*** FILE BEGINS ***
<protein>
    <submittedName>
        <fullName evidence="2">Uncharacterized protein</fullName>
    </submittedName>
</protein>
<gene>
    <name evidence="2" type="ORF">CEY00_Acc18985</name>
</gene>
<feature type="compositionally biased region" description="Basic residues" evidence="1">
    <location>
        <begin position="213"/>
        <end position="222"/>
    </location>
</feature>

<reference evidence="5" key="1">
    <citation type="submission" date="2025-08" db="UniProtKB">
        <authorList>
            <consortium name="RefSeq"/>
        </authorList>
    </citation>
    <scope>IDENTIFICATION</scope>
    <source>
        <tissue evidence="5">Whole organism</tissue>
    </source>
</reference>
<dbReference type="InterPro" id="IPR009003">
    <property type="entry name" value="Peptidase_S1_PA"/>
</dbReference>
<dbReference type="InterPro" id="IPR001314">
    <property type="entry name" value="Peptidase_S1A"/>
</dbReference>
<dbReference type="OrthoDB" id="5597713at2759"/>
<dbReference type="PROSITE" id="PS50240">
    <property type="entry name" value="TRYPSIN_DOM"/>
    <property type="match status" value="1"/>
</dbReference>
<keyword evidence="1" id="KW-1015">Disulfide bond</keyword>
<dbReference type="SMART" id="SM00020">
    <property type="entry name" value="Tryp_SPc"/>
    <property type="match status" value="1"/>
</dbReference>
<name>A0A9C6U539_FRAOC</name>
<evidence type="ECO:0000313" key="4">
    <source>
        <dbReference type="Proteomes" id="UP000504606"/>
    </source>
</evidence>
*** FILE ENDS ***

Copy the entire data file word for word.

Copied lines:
<protein>
    <submittedName>
        <fullName evidence="2">Uncharacterized protein</fullName>
    </submittedName>
</protein>
<gene>
    <name evidence="2" type="ORF">CEY00_Acc18985</name>
</gene>
<feature type="compositionally biased region" description="Basic residues" evidence="1">
    <location>
        <begin position="213"/>
        <end position="222"/>
    </location>
</feature>

<reference evidence="5" key="1">
    <citation type="submission" date="2025-08" db="UniProtKB">
        <authorList>
            <consortium name="RefSeq"/>
        </authorList>
    </citation>
    <scope>IDENTIFICATION</scope>
    <source>
        <tissue evidence="5">Whole organism</tissue>
    </source>
</reference>
<dbReference type="InterPro" id="IPR009003">
    <property type="entry name" value="Peptidase_S1_PA"/>
</dbReference>
<dbReference type="InterPro" id="IPR001314">
    <property type="entry name" value="Peptidase_S1A"/>
</dbReference>
<dbReference type="OrthoDB" id="5597713at2759"/>
<dbReference type="PROSITE" id="PS50240">
    <property type="entry name" value="TRYPSIN_DOM"/>
    <property type="match status" value="1"/>
</dbReference>
<keyword evidence="1" id="KW-1015">Disulfide bond</keyword>
<dbReference type="SMART" id="SM00020">
    <property type="entry name" value="Tryp_SPc"/>
    <property type="match status" value="1"/>
</dbReference>
<name>A0A9C6U539_FRAOC</name>
<evidence type="ECO:0000313" key="4">
    <source>
        <dbReference type="Proteomes" id="UP000504606"/>
    </source>
</evidence>